Moving from theories to practise

|By Teresia Maina|

Earlier this year, our colleague, Arnold, told us about the World Hearing Day whose existence I was unaware of until this conversation. World Hearing Day is held on 3 March each year to raise awareness on how to prevent deafness and hearing loss and promote ear and hearing care across the world. The theme for 2023, as set by the World Health Organisation (WHO), was ‘Ear and hearing care for all! Let’s make it a reality’.  We decided to commemorate the day by working with our partner schools namely St. Michael’s School for the Hearing Impaired, Kitui, and Machakos School for the Hearing Impaired. Thanks to a partnership with a team of audiologists from Kenyatta National Hospital (KNH), what was once an idea came to fruition.

Up and early on Friday, 03 March 2023, we arrived at the Machakos School for the Hearing Impaired, our office for the day. In my team were four audiologists who were there to offer their professional services pro bono to the students in both the primary and secondary school sections. A Community Outreach Programme (COP) volunteer was also present to assist in coordination. The day’s activities began with an assembly where my sign language skills were put to the test. Within a short time, I would find out if my school fees for the Kenya Sign Language classes offered in the University courtesy of the Community Service Centre had been put to good use. Phew! I was able to introduce myself in KSL with very little help from one of the teachers at the school. A health talk on care of ears was given to the students and their teachers, encouraging them to strive to observe some of the guidelines among them not inserting foreign objects in their ears. I thought this statement was simply a formality but I was in for a surprise.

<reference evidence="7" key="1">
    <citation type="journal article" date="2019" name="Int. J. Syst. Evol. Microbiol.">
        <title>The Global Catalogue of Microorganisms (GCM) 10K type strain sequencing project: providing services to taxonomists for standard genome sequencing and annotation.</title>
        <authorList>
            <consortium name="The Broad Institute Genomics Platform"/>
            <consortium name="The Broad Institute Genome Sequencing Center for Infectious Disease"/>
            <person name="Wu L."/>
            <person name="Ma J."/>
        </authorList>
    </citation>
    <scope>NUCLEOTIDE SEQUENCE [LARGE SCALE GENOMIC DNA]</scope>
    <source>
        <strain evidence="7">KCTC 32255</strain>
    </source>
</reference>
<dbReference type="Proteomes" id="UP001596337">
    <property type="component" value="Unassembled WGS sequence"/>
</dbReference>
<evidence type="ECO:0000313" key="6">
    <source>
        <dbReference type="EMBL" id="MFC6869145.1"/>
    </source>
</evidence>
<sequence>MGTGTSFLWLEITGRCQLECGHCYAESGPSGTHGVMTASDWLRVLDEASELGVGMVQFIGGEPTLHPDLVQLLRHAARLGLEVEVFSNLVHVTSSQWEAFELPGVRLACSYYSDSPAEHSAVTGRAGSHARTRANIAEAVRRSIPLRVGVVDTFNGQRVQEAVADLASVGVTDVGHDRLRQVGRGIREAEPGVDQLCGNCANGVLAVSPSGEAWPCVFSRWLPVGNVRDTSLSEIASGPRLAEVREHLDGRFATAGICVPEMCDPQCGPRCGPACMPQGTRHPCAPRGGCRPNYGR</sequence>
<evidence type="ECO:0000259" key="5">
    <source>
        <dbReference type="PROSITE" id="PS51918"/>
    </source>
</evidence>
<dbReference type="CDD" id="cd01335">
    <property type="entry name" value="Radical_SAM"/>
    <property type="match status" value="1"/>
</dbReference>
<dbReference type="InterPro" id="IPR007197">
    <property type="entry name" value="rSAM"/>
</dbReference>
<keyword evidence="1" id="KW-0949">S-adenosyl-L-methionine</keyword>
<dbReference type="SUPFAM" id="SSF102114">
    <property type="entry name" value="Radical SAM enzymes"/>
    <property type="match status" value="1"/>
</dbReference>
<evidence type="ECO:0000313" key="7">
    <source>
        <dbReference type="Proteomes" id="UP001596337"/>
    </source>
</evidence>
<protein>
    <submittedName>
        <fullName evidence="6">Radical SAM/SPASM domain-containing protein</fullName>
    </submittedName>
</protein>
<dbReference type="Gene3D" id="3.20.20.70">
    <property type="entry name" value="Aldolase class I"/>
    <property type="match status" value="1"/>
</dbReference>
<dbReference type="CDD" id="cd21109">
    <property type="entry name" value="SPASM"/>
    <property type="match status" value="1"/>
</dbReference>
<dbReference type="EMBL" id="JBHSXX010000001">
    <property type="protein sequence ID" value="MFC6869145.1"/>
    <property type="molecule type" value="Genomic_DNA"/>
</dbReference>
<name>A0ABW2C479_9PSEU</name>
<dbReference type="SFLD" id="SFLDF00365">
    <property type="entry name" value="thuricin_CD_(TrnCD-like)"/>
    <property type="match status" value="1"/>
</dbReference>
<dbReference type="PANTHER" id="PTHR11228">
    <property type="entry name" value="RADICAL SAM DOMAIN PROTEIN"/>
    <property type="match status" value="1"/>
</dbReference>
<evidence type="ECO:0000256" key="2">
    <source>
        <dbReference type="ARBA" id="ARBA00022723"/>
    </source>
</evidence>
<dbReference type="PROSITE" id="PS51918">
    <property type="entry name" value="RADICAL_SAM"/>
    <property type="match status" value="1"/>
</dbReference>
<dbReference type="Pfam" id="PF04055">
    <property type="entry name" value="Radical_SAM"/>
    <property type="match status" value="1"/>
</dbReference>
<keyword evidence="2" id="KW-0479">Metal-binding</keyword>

The youngest in the school, PP1learners, were the first beneficiaries of this camp, their loving and gentle teachers accompanying them. Quite a number of them were terrified at the sight of the otoscope but their teachers reassured them that no injections awaited them. I was deeply moved by the care and concern of these teachers towards these learners since the majority of them did not know how to use sign language yet somehow, the teachers were able to communicate the learners’ needs to the doctors. I was surprised to see several students have leaves, short twigs removed from their ears. I wondered why they were inserting objects in their ears but I later understood that the discomfort they experience caused by loud vibrations in their environment was much more significant than the pain of having foreign objects in there.

My day got a million times better when the secondary school students came for screening. Outrightly, I could see familiar faces of students that I interacted with when they were younger and studying at Kitui School for the Hearing Impaired, a primary school. It was a joyful encounter as we all signed, almost simultaneously, to say that we remembered each other and had brief conversations as they waited in line for their turn. I nearly cried when I saw a not-so-little girl that I had made good friends with right from class four and now she was in form two! Bidding her goodbye the last time before she sat for her KCPE was heart-breaking because I wanted to continue with the friendship as I was unsure if our paths would ever cross again but now here she was! A bit taller and her hair longer. They grow up so fast!

This experience brought to life some of the principles that guide our activities at the Community Service Centre, one of them being quality over quantity (or as my gen Z friends would write it: quality >>>>> quantity). This helps us to focus on building lasting relationships with the beneficiaries of our programmes and this encounter served as a pat on the back for indeed, our engagement with these institutions over the past few years have opened new horizons for friendship to all who volunteer with us in the Community Outreach Programme (COP). If you’d like to join our activities, use this link to sign up as a volunteer.

Leave a Comment

Your email address will not be published. Required fields are marked